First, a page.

Then Gil, from Plot, introduced the movie that they produced based on some interviews with “future-casters” in London. When asked to think of future RFID-services they asked some very real questions:
How visible am i? How information-leaky am i?
How close can orgs get to me?
What are the layers of visibility?
What are the implications of having things close to me?
How do we design behaviours that are appropriate behind this?
How do we build-in empathy?
How do we deal with attention span?
What is the level of agency of that technology? How are questions of control engagement, permissions dealt with?
Participation: how do i see it, how am i taking part, how can I self select in and out of this?
Data as a commodity: how are we leaving an information trail that becomes more visible, tangible and tradable?
How are people seen and valued? Are people considered active users and not passive ones?
At the end of the 2 days, Ben made the final presentation, the first time I say him speak, although we’re good friends. It was quite a treat. Some of the points he talked about I will only attempt to list as a bullit list, this will most probably not make any sense to anyone who wasn’t there…
What does nearfield mean from a culture flow: layering space with meaning in a way that we can’t see.
This is something that happens on a peer to peer level.
There will be grouping and rules that will be sorted in the background, messages that will be passed back and forth, what does this mean for civic and architectural structures.
Flow of movement is tracked, leaving information behind.
The flow through architectue becomes erosive.
People’s own awareness is accued. a new definition of personal space…the virtual fields get more physical.
Movement is happening in the heard and self organisation within flicks of people become more visibla ena tangible.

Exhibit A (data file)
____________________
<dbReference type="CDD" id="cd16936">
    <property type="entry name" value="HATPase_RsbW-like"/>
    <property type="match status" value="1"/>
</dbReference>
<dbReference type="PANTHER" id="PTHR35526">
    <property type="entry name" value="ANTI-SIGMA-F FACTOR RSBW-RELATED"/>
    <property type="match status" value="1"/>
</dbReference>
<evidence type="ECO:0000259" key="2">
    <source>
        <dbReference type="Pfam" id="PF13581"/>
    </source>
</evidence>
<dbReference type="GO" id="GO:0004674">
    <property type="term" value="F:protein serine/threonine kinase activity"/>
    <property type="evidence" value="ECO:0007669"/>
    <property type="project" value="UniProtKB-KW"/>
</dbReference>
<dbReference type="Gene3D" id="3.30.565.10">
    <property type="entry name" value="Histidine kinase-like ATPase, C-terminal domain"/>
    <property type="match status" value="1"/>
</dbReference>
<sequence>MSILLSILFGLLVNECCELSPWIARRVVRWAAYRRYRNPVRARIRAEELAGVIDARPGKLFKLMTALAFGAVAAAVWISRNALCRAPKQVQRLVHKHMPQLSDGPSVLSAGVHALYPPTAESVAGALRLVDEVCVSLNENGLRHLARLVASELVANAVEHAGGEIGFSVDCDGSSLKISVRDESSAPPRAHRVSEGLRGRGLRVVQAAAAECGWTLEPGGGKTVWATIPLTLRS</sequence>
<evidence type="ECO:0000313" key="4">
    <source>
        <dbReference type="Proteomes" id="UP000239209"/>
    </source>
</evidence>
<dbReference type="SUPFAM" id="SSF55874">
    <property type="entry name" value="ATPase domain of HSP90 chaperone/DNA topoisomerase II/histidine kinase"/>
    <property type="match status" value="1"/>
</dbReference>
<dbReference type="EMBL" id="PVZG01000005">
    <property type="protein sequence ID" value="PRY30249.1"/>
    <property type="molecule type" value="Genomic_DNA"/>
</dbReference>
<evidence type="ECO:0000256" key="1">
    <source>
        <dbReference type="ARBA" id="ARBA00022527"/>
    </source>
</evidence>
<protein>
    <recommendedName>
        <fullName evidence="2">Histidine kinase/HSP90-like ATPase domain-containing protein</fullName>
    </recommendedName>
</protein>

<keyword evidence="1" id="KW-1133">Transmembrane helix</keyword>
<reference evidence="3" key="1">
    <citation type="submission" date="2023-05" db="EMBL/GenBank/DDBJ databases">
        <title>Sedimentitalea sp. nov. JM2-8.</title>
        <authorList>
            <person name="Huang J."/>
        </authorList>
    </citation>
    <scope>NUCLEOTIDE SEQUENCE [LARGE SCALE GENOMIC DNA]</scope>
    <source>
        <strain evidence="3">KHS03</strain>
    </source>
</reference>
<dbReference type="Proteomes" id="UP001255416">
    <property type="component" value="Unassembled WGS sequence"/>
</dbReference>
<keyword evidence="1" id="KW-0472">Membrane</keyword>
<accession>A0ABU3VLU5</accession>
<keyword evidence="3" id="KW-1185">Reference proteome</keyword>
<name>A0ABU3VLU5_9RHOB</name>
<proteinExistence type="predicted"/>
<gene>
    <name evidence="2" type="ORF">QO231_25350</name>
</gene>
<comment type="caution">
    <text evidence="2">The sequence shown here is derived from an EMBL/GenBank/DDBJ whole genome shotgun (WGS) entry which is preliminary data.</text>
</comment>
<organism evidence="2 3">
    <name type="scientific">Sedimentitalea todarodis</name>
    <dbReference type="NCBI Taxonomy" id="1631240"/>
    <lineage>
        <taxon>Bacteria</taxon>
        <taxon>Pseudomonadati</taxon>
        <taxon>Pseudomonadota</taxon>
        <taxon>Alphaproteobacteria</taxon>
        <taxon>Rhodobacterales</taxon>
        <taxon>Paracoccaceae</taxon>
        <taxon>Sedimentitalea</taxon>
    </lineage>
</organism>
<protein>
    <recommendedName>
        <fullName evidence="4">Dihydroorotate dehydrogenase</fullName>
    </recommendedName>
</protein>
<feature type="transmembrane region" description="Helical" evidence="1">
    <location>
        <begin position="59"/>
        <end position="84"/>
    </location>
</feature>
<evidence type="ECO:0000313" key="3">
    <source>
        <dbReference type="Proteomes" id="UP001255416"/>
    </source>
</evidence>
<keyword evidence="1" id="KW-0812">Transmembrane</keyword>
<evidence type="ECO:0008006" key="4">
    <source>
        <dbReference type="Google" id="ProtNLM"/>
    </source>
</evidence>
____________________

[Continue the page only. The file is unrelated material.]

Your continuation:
Signification intentions are blurred
Modeling – New Bablyon condensation of social purpose… second life transformation of the city… a social city above the city itself.
What does this do to products and spaces? How do you suggest action because there is no longer a physical interface? How does this influence architecture?
I was looking through the list of people who will be attending the
Are we laughing at technology or is it laughing at us i wonder?
NordiCHI is coming up next week in Oslo and although I won’t make it to the conference (too expensive for my post-graduation budget at the moment ) I will make it to the Blogject workshop organized once more by Timo, Julian and Nicholas, after a first successful workshop at LIFT in Geneva last spring.
We’re supposed to put together 5 minute pitches in the form of 3 slides and a rant about what we do, what our position is and conclusions, but Timo has also asked me to do a longer 15 minutes presentation of my ideas in the afternoon. I’m really excited about presenting to my peers and getting a conversation going about the stuff that’s been eating away at me and lead to my thesis project. Now all i have to do is make it digestible for others : )
My position paper for the workshop was the following:
“This position paper will attempt to illustrate how the new paradigm of the “internet of things” will support a shift in thinking in users and professionals towards more responsible and sustainable practices and behaviors, using “Stint”, a service designed around a collectivity of connected objects.